It has no shape. It has no brain. It oozes in where it is not wanted and wreaks havoc on the innocent people of the local community. It is in the hands of an apocalyptic clergyman. No, it isn’t the Republican Party, it is The Blob (1988). Having just watched the remake of the 1958 sci-fi film of the same name, a number of elements relevant to this blog (blob?) stood out in sharp relief. The most notable change from the original movie comes in the form of the role played by Reverend Meeker, the (apparently) Catholic priest turned tent-preaching revivalist. Of course, the whole government conspiracy plot is also new to the film, but that is best left to other blogs.
As noted in previous posts, religion and horror genres share much common ground. While it is hard to take a blob seriously – the role of Bob the blob in Monsters vs. Aliens is precisely comic relief – the idea of a crazed minister unleashing chaos is perhaps a little too believable. The real source of terror in the 1988 version of The Blob is not the monster but those who control it: the government and the church. When the government demonstrates that it cannot control the monster it has generated, it moves into the hands of Reverend Meeker. Here it rests until, after a sermon about the end of times, the reverend pulls out his jar of blob and indicates that as soon as he receives a sign from God, it will be released.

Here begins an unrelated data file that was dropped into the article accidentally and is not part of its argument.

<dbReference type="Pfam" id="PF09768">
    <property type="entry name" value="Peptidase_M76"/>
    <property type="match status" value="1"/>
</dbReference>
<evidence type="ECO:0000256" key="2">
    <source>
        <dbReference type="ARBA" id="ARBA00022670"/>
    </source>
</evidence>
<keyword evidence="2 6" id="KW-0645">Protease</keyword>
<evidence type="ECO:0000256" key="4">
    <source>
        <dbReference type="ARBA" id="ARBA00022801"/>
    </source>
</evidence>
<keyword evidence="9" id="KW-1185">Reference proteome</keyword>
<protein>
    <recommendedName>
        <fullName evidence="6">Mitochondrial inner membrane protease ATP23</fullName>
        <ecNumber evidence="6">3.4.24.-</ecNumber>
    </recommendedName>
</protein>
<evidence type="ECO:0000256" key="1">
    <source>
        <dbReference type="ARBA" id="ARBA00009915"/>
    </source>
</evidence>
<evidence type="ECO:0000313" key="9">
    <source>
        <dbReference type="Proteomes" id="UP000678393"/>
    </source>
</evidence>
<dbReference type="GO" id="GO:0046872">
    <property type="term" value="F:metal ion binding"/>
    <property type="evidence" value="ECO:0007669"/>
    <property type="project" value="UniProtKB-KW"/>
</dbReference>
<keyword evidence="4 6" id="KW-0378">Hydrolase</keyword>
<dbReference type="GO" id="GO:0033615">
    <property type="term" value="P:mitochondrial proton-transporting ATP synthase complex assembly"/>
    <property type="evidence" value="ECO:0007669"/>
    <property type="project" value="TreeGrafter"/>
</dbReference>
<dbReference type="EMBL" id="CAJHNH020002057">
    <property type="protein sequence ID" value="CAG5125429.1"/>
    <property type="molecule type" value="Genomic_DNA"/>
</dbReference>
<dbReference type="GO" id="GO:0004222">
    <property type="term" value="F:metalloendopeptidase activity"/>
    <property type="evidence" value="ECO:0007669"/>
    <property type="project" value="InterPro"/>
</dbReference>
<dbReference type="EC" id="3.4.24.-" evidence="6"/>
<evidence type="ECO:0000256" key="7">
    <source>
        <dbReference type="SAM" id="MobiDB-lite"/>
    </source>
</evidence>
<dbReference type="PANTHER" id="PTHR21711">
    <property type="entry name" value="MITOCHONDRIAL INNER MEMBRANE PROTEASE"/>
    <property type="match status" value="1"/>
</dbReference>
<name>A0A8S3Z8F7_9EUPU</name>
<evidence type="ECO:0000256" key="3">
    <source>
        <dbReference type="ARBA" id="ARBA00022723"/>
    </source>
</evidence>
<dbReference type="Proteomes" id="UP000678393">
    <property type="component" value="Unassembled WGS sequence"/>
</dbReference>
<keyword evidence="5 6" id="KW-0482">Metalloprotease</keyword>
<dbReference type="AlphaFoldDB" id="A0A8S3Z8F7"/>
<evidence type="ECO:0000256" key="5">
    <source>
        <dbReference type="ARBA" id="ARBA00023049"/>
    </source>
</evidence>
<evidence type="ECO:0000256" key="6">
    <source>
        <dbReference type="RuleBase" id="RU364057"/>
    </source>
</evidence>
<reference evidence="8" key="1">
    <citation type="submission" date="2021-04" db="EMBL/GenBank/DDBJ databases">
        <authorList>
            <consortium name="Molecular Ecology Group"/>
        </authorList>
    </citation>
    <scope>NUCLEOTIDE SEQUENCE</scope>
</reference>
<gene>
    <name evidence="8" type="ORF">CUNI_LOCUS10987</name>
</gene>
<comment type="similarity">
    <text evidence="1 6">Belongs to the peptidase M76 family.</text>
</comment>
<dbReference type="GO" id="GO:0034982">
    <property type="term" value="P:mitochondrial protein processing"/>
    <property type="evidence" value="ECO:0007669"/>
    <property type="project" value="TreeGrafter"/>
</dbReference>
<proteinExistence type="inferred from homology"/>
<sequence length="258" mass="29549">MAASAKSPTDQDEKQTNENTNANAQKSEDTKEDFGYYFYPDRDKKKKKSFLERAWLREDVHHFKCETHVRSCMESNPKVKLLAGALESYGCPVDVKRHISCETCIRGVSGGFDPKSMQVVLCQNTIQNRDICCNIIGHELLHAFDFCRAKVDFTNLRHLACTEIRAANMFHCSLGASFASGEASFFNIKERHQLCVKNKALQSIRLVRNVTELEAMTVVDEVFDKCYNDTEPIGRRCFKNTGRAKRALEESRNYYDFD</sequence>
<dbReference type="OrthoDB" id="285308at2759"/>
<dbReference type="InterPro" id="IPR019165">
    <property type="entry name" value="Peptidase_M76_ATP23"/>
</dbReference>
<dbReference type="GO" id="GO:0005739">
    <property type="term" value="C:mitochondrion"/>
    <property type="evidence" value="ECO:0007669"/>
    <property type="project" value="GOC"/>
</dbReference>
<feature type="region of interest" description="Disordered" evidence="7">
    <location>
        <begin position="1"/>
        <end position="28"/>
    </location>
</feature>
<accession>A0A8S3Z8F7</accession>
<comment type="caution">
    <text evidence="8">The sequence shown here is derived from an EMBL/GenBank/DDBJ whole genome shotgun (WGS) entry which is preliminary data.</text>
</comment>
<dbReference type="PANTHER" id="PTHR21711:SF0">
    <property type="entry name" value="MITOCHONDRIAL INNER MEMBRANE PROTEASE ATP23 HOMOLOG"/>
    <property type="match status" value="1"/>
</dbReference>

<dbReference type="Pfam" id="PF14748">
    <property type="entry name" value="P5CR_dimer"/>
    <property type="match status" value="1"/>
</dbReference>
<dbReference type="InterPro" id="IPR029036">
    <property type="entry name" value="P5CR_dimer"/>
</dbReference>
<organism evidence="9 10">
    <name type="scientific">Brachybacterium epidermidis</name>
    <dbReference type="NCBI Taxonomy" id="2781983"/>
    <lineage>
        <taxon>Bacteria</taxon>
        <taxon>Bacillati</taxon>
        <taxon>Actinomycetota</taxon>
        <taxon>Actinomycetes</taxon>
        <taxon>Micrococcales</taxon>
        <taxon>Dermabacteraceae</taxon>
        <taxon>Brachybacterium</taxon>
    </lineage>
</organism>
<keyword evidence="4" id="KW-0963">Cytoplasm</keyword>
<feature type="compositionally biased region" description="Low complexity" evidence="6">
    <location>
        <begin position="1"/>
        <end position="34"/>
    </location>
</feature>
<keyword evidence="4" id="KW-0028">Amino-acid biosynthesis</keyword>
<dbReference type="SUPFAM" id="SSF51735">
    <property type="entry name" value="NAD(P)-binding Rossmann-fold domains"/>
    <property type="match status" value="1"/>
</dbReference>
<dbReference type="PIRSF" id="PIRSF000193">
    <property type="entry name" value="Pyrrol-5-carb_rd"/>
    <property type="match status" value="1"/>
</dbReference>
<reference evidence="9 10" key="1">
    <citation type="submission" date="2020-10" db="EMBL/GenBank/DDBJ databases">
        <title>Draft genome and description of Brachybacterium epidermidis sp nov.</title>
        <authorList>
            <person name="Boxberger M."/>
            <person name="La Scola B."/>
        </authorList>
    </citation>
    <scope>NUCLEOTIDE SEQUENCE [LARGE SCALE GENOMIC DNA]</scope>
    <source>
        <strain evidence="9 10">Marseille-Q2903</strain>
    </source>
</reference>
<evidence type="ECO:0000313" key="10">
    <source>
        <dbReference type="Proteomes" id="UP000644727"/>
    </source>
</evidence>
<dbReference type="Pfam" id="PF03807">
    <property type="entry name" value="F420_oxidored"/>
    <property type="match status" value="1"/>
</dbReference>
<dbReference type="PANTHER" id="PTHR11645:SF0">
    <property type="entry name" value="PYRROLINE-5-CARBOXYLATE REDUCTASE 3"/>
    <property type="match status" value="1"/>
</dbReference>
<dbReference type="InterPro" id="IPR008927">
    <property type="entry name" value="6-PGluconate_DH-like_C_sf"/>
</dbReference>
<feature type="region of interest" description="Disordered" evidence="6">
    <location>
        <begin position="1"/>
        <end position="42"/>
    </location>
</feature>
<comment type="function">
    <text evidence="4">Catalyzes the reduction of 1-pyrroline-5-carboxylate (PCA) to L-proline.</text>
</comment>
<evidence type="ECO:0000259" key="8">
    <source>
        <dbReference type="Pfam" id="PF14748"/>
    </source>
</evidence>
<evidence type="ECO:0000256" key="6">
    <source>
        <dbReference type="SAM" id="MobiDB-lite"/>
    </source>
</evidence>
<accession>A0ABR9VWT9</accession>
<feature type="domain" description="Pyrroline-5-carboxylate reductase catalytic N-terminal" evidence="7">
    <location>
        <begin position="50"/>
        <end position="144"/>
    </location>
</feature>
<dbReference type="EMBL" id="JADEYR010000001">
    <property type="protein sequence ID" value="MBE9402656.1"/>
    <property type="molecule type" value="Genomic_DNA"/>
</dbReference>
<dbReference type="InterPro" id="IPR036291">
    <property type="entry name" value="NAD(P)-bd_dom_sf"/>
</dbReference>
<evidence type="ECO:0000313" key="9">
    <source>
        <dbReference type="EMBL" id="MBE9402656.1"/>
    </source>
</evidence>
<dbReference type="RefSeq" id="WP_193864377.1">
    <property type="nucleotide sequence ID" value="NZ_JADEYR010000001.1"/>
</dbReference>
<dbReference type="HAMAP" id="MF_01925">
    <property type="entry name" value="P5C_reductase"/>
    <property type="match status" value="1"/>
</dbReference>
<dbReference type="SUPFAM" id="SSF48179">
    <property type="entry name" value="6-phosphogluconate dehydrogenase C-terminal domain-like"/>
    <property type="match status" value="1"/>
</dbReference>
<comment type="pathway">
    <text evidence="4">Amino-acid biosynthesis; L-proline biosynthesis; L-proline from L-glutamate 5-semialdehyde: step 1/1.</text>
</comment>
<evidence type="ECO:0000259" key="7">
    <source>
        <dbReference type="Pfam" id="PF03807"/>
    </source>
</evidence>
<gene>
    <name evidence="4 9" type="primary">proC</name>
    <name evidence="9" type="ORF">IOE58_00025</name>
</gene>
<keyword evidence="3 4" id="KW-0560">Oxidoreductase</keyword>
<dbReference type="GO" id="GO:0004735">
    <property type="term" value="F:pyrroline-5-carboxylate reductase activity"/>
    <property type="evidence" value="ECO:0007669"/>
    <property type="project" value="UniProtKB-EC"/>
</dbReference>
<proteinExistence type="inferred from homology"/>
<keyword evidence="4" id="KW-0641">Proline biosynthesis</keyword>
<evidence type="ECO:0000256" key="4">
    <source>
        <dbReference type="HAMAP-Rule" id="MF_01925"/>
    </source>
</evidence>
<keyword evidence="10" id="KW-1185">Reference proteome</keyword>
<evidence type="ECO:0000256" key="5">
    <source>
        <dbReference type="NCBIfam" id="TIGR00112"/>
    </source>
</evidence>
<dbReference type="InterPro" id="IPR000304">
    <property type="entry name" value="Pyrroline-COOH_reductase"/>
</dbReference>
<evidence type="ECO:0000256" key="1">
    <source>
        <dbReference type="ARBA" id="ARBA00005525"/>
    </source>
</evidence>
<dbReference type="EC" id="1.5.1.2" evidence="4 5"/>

In a strange way this strange film proved prescient. The move of religion into politics was underway already in the Reagan years, but it was a threat few took seriously. It was not until W’s reign that the implications began to become clear. A religiously motivated electorate resembles a blob in significant ways. Once released it is difficult to contain, even by its creators. In aspect it is laughable, but in consequence it is deadly. It stops at nothing short of total domination. This film, which never made the impact that many horror films achieve, may turn out to be the scariest movie of its era after all.